The consumer satellite broadband marketplace is increasing rapidly. A study conducted by NSR showed that satellite broadband sales from the consumer market place will surpass the revenues from the business industry for really small aperture terminal (VSAT) services by 2013. The report highlights the promising future in the satellite broadband marketplace for residential customers.
Shift from Business to Residential Satellite Broadband Marketplace
Traditional satellite broadband carriers wireless solutions are mostly designed to suit the needs on the enterprise marketplace. Telecommunications operators, broadcasting industries, military agencies, oil companies, shipping lines, and airline carriers are some in the largest users of satellite broadband services. Software and hardware requirements required to use satellite links used to be too expensive for consumers. But now, the industry is increasingly acquiring diversified. The industry is now offering much more powerful but smaller dishes which can be used in rural homes or private vehicles. Although software and hardware expenses are still quite high compared with the standard Internet modems, satellite broadband technology is increasingly becoming deployed in several rural places for the enjoyment of each residents and businesses. The government now recognizes the benefits of satellite broadband technology and so develops funding schemes to expedite the development of national broadband infrastructures.
Global industrial statistics showed that the number of satellite broadband subscribers in North America is exceeding those of the broadband VSATs for institutional markets. Also, single site capacity is exceeding those of corporate and public networks. By 2017, global satellite broadband revenues are expected to reach $3.86 billion, compared with $823 million in 2007. The size of global satellite broadband clientele is expected to surpass four million by 2016, according to NSR Senior Analyst Patrick French. The rise of the consumer market place for satellite broadband is actually a big achievement for the industry, which has invested billions of dollars to build infrastructural foundations for affordable wireless World wide web.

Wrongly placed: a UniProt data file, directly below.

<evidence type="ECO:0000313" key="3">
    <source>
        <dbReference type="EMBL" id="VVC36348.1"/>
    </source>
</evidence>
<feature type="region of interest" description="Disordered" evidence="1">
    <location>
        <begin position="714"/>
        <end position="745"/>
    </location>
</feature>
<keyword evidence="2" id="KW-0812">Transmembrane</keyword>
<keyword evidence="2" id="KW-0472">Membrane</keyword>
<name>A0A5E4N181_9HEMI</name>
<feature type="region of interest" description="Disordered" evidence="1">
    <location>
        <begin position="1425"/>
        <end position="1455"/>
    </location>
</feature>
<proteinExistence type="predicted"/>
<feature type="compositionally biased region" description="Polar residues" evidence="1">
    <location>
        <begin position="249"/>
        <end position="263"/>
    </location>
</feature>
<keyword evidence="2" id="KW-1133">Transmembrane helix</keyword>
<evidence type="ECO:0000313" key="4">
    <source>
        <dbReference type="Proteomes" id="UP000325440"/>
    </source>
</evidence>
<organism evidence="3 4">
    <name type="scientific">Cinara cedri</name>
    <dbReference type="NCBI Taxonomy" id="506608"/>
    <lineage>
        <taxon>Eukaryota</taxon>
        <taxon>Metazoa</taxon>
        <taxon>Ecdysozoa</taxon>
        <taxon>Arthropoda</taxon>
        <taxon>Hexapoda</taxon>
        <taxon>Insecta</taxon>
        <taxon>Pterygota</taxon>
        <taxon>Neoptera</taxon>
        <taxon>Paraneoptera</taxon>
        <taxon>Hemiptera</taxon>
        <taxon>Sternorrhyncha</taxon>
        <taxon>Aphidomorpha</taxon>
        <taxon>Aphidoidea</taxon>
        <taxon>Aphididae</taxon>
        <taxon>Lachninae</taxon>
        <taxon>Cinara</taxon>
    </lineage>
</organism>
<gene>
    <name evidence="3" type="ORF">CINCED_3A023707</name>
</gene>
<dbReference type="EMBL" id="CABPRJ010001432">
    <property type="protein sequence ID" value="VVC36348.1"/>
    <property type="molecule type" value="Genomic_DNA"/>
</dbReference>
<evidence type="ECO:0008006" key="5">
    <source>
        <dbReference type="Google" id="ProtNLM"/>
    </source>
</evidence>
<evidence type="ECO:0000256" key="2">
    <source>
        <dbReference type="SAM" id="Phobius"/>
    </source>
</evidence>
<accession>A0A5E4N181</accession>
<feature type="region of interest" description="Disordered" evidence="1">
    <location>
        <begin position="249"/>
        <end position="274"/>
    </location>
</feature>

The phenomenal growth of the satellite broadband market place can also be expected to benefit the VSAT networking sector. The two markets seem to be interconnected, said French. Technological innovations in one sector are likely to benefit the other. NSR estimated VSAT networking revenues to reach $2.6 billion in 2017.
Satellite Broadband Subsidies for Consumers
Subsidies are offered to make satellite broadband connection a reality in rural places. Rural communities are the priority of various satellite broadband projects in Australia, the US, Africa and Europe. Small towns and villages in less industrialized regions are often beyond the reach of mobile broadband providers. Since these locations cannot be served by cellular backhaul sites which are densely concentrated in urban spots, the only way to bring wireless signals there is through satellite backhauling. In some countries, the government is shouldering a portion of satellite dish cost and subscription program. Satellite broadband projects are around the rise in countries like Afghanistan, Ethiopia, Egypt, Australia, the U.S., India, South Africa, Iraq, Saudi Arabia, UAE, China, Japan, Indonesia, Malaysia, Philippines, Papau New Guinea, Canada and Kazakhstan.
Satellite phones are becoming a lot more affordable for rural residents. Moreover, mobile backhaul applications are on the rise, giving consumers a lot more reasons to subscribe to satellite digital plans.
The limited bandwidth resources of land-based carriers is really a big obstacle to universal wireless communications. But thanks to satellite broadband technology, mobile backhaul can operate on alternative wireless channels that are readily accessible to underdeveloped regions with no fiber optic lines or cables.